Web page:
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Originally published August 5, 2013 at 7:38 PM | Page modified August 5, 2013 at 8:32 PM

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WNBA Talk with Indiana Fever guard Briann January

January, who attended Lewis and Clark High School in Spokane, recently visited the White House with the 2012 WNBA champion Fever.

Seattle Times staff reporter

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Editor’s note: Seattle Times reporter Jayda Evans will have a weekly conversation with a newsmaker in the WNBA. This week she speaks with Indiana point guard Briann January, who has helped the Fever win eight of its past 11 games after a 1-7 start. A former Lewis and Clark High School (Spokane) star, January was recently honored with her team at the White House as the 2012 WNBA champions.

Jayda Evans: You made your first trip to the White House in June to be honored for the 2012 WNBA title. How was the experience?

Briann January: That was the final celebration to our championship. To be able to be there, meet the President and go on stage to give him his jersey was awesome.

Evans: Fever coach Lin Dunn was emotional in thanking the President and his family for empowering women. How did you react to that moment?

January: Lin always makes her stance very well known. But he (President Obama) has done a lot for women. He supports women’s sports. To have that support from the top in something that we do, that we put our everything into... it’s a great feeling to have a president that backs us like that.

Evans: Did you get to speak with President Obama one-on-one?

January: I turned into a little girl when he came and shook my hand. I was super nervous and he could sense that. He said, ‘Is everything OK?’ I was like, ‘Yes, I’m just so happy to be here and meeting you and being in your presence.’ I went on and just turned into the biggest little girl ever.

Evans: You’re only in your fifth WNBA season but seem to have experienced everything from being a deep reserve as a rookie (2009), suffering a season-ending knee injury (2011) to a championship starter (2012). Has it felt like a whirlwind start to your pro career?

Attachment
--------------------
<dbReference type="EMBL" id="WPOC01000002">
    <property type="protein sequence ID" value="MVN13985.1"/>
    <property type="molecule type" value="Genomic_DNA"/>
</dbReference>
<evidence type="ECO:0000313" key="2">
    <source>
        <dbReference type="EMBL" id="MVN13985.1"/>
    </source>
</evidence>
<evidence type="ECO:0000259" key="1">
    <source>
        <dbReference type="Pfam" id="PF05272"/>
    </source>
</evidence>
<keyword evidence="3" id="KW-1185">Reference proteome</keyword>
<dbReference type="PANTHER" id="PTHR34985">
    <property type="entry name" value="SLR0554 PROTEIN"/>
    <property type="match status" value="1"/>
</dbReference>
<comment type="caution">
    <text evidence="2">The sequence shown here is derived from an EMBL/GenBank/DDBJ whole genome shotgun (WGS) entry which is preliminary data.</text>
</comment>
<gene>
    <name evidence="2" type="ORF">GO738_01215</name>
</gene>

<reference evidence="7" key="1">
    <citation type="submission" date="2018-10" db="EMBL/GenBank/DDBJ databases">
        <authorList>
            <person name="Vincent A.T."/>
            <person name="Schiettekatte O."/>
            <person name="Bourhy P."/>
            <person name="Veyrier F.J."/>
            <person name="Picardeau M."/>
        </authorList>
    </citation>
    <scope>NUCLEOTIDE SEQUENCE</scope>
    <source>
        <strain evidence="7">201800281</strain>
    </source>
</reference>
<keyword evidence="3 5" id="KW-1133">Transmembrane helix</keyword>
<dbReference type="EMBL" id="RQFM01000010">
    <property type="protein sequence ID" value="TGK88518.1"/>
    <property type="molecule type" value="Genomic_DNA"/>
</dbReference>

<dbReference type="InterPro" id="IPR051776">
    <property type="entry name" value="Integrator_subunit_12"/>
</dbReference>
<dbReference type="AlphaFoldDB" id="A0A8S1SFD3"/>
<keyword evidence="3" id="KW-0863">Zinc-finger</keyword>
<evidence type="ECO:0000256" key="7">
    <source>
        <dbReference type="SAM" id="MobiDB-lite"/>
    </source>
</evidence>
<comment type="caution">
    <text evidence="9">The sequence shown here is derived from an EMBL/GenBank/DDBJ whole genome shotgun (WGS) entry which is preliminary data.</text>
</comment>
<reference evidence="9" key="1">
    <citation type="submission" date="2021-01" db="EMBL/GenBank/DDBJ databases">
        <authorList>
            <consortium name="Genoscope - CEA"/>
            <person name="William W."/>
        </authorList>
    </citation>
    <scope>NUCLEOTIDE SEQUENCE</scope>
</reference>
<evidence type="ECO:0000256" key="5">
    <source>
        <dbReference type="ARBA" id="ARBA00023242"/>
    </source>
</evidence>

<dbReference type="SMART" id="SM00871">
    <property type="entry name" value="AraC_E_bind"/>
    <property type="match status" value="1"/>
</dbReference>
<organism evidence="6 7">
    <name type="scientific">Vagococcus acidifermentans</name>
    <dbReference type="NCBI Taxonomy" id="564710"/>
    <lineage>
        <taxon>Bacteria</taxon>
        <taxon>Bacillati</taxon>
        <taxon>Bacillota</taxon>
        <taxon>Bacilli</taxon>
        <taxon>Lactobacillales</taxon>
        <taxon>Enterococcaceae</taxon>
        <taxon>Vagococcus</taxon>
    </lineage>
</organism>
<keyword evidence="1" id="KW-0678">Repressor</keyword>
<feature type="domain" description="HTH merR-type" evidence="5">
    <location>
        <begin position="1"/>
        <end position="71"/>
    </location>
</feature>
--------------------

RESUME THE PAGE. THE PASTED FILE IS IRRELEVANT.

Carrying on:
January: I’ve definitely faced some adversity and (my team) has definitely faced some adversity. We wouldn’t have been able to work through all of those things without the people we have on our team and the support we give each other. It was really tough. I found out a lot about myself with the knee injury. I had to dig deep but had as support Erin Phillips and Tamika Catchings, who tore an ACL and came back. They were in my ear encouraging me, but I also met with a psychologist and had our strength and conditioning coach. I put in the work. I pushed myself to places I didn’t think I could go with my mental toughness and ability to stay dedicated. That adversity and how I came through it is what made me stronger.

Evans: So then you must still be a black belt in Karate?

January: Oh yeah. When I go home (Spokane), I always try to catch a class and train a little bit. I’m a little rusty now. I haven’t been able to go home and train for a while. But it’s like riding a bike, you never forget those things. I still have it.

Evans: The Fever is third in the Eastern Conference standings, looking more like your championship selves. How do you feel about the way you’re playing?

January: We’re not letting that start to the season faze us. We know what we’re capable of doing and it took time to bring it together. We’re still expecting to make the playoffs. We’re still out to win a championship and I do think we have the talent and ability to get there.

Jayda Evans: 206-464-2067 or jevans@seattletimes.com. On Twitter @JaydaEvans.

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